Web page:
There's no doubt that this month has been a hard one, emotionally, for local law enforcement. Last week they mourned those who died in the Oklahoma City bombing. And on Monday, many are mourning at the funeral of Logan County Deputy David Wade.
Dr. Kathy Thomas, who has her PhD in Psychology, helps teach officers across the state, and even cadets at the Oklahoma High Patrol (OHP) Academy, how to deal with the emotional side of the job, and keep it from affecting their daily lives.
Thomas says tackling Post Traumatic Stress Disorder (PTSD) on the frontend can keep officers healthier and happier long term.
“No one is immune to PTSD,” said Thomas.
Thomas says she helps officers learn how to survive the job emotionally, not just physically. She says she began doing this crucial work with officers shortly after the Oklahoma City bombing.
“It wasn't until working the bombing that made me realize, ‘Gosh, they're human.’ Why would we expect somebody to handle those situations and not be impacted by them,” said Thomas.
Thomas says some officers even avoid driving by the National Memorial in order to avoid dealing with the emotional trauma of that day
“So, they start avoiding things, they start disconnecting from people,” said Thomas.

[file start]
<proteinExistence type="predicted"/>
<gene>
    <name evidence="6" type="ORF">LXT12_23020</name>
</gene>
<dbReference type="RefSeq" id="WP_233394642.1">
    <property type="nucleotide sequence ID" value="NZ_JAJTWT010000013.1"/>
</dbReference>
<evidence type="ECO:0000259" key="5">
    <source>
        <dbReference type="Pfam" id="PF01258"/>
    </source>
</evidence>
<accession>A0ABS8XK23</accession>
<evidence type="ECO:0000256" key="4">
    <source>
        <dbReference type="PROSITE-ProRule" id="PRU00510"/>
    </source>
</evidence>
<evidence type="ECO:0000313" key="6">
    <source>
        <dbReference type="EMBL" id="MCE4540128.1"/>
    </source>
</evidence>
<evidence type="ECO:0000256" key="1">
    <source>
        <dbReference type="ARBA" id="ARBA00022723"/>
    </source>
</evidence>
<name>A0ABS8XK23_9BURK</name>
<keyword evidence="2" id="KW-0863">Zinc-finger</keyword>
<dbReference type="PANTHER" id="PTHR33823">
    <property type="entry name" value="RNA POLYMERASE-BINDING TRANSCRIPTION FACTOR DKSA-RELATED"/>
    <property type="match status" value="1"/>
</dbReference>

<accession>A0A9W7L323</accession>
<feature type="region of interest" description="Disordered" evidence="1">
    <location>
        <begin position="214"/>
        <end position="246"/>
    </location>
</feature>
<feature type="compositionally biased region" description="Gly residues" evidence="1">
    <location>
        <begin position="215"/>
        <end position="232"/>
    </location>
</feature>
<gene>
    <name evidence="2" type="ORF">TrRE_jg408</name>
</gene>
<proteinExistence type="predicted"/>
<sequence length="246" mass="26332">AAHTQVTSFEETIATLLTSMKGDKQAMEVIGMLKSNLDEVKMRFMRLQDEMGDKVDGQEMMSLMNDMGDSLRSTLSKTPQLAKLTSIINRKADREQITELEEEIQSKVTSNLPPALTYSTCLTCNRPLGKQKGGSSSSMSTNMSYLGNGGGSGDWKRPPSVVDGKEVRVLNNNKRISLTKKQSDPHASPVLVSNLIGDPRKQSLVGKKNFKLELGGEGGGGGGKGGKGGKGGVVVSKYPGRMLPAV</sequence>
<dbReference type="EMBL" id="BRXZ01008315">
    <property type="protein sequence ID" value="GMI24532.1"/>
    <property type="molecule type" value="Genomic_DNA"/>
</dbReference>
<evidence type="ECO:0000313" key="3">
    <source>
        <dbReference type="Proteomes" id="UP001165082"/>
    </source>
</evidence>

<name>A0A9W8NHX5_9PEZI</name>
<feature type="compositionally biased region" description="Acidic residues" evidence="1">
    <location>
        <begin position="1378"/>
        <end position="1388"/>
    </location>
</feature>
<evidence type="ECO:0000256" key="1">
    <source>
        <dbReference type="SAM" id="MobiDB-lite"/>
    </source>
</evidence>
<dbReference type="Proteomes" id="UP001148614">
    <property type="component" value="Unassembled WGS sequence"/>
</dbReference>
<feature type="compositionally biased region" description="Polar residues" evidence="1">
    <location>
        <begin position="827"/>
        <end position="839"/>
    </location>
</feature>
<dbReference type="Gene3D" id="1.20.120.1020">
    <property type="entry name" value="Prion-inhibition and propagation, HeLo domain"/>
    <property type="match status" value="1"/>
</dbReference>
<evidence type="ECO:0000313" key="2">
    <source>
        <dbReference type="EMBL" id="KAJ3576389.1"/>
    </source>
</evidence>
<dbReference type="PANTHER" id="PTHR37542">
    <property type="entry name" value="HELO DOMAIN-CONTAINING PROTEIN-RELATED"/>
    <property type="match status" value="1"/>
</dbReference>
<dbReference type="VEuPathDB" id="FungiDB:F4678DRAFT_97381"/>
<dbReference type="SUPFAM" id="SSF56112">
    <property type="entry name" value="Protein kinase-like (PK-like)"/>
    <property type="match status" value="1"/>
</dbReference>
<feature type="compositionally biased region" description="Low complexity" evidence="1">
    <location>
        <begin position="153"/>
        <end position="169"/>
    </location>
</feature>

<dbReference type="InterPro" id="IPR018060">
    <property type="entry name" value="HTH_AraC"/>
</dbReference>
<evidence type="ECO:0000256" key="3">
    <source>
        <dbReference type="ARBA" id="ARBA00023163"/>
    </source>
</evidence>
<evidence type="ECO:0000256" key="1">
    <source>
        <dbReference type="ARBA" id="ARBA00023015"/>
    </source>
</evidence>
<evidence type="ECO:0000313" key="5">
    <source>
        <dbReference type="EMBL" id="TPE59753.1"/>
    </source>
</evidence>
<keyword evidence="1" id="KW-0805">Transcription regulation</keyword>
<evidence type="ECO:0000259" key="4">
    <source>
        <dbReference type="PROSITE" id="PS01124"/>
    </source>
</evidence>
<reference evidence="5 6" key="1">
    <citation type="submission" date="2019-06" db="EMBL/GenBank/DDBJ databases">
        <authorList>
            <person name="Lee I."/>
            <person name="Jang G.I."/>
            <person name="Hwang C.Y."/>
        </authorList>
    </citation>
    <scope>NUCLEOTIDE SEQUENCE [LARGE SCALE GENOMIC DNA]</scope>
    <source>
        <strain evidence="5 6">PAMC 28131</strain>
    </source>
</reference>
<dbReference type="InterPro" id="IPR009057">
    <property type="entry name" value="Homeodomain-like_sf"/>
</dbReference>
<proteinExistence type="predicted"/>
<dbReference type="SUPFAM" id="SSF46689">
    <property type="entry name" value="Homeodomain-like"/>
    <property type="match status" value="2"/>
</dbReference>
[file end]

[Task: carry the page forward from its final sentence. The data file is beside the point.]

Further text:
She says not everyone who goes through a traumatic event develops PTSD. But those who do need to do something sooner, rather than later.
“The catch is people don't want to acknowledge they are having problems, especially police officers,” said Thomas. “Because their training is to, you know, handle stuff.”
One thing Thomas says has worked wonders is what is called EMDR, which stands for Eye Movement Desensitization and Reprocessing. Thomas says it is one of the best ways to deal with PTSD and trauma that has been stuck deep in the brain.
“Literally, as an EMDR therapist, I have someone follow my fingers with their eyes,” said Thomas.
Thomas says that bilateral stimulation on the brain can help unstick those traumatic memories and help the brain process them and release them. And it works almost immediately.
“For a single incident, trauma or critical incident, 1 to 3 sessions of EMDR is typically all that's necessary,” said Thomas.
Thomas says she encourages officers to just take the first step and just talk about their experience, whether it’s with a friend, a spouse, or trained professional.
“The more that we can put words on an experience, the more we can talk about an experience, the more our brain can process it,” said Thomas.
And Thomas says PTSD does not have to be a life sentence, or carry a stigma, because it can be treated. And she asserts that treatment is always confidential.